As members of the ELCA, we belong to what’s long been called a “mainline” denomination. But we’re ever more aware that the growing edge of Christianity in the U.S. has been happening in the nondenominational churches. Observing the trend, some pundits have proclaimed that the “mainline has been sidelined.” The obvious question seems to be, “What should we be doing to get back our place on the playing field of religious influence in our country?”
Not so, say the authors of Chasing Down a Rumor: The Death of Mainline Denominations (Augsburg Books; www.augsburgbooks.org). Two experienced ELCA “church watchers”—Robert Bacher, retired in 2001 as executive for administration in the Office of the Presiding Bishop; and Kenneth Inskeep, director of the ELCA Department for Research and Evaluation—collaborated to take a deeper look at the “sidelined” situation and other claims they believe contribute to what they maintain is a false perception.
Here’s an excerpt (from page 11) that shows how their research reveals a different picture:
“The mainline has been moved to the sideline. This claim, of course, plays off the term mainline. When tied to falling statistics about membership and financial giving, the argument can be made that the mighty ones have been displaced from the centers of power and influence they once enjoyed. As a result, the specter of decline or even demise raises its ugly head and the fretting begins.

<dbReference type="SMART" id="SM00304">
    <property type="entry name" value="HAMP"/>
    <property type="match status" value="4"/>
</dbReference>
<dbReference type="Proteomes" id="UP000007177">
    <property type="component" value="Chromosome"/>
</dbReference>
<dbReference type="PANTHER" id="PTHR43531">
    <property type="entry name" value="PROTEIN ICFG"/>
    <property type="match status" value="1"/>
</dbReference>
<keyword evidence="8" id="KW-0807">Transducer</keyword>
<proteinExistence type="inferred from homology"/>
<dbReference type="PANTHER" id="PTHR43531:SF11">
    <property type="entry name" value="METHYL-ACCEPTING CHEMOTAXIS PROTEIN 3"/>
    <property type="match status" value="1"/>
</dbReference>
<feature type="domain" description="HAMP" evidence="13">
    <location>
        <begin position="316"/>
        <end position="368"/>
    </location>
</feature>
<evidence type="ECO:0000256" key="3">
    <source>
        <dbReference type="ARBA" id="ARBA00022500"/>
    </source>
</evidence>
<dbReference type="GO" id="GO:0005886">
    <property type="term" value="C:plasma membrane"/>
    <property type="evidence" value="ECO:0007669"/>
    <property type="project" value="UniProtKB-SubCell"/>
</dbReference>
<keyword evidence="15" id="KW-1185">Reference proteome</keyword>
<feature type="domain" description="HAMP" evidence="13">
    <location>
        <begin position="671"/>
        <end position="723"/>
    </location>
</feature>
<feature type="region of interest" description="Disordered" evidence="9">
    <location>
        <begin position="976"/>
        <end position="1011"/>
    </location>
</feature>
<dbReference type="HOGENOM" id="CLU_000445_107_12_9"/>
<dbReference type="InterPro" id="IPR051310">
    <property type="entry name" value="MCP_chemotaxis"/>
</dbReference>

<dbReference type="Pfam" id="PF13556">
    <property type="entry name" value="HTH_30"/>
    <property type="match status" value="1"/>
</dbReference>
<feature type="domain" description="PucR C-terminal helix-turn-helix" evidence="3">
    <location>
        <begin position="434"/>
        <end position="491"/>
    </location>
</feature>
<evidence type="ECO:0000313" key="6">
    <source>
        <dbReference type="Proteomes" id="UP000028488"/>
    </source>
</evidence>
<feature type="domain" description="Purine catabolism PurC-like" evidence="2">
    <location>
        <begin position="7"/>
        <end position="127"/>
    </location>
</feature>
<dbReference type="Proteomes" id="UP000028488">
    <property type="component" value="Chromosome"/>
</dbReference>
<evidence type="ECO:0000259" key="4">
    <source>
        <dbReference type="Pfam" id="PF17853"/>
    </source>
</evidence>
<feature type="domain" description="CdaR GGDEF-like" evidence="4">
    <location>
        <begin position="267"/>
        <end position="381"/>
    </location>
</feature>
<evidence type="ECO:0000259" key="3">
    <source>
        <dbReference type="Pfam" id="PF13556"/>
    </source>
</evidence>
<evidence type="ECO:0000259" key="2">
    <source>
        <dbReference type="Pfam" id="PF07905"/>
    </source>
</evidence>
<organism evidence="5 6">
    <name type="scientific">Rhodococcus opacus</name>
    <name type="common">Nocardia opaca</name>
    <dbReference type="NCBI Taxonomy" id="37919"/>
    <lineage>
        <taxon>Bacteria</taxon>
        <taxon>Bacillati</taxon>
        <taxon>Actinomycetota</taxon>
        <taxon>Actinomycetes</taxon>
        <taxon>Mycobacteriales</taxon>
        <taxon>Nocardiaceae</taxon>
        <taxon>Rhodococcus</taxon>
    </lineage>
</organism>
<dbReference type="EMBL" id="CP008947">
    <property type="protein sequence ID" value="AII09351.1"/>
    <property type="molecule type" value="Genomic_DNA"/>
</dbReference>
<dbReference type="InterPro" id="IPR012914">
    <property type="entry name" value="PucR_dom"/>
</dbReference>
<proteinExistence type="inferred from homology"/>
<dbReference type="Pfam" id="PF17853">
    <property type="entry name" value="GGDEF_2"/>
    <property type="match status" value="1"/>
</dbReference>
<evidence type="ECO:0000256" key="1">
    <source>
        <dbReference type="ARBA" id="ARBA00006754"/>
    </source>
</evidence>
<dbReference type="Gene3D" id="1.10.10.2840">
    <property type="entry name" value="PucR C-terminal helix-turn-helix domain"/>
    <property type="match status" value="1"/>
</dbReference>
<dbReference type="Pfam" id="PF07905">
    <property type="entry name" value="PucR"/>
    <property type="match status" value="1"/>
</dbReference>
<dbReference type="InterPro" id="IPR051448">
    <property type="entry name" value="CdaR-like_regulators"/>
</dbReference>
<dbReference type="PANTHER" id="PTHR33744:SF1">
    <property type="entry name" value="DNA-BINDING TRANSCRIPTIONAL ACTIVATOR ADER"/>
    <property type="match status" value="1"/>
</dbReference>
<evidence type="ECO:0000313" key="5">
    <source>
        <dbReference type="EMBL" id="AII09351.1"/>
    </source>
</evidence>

“The label mainline stems from a period in American history, roughly 1930 to 1960, when fortified by a seemingly endless growth in members and money, certain denominations did seem to occupy a central place in American society. They were seen as the norm of what it meant to be religious in America. Other religious groups had to position themselves accordingly. That time has passed. Now pluralism is center stage for religious groups and society as a whole. The mainlines must adjust to the changed situation, and we will present evidence that shows they already have. Our objection is that the observation of being sidelined should not be taken as proof of decline or imminent death. We object on two grounds. First, the denominations labeled mainline were ‘up there’ or ‘in the middle’ not because they coveted center stage but because they had taken on a great dream—creating what we call the American Community.
“It didn’t work, but they tried. A fall from the heights is a fall, but let’s give them some credit for pursuing a society of peace and justice. Second, is a displacement from mainline to sideline a bad thing? Rather than fuel The Rumor, it can be welcomed as an opportunity to serve in a new and courageous way.”
© 2013 Augsburg Fortress, Publishers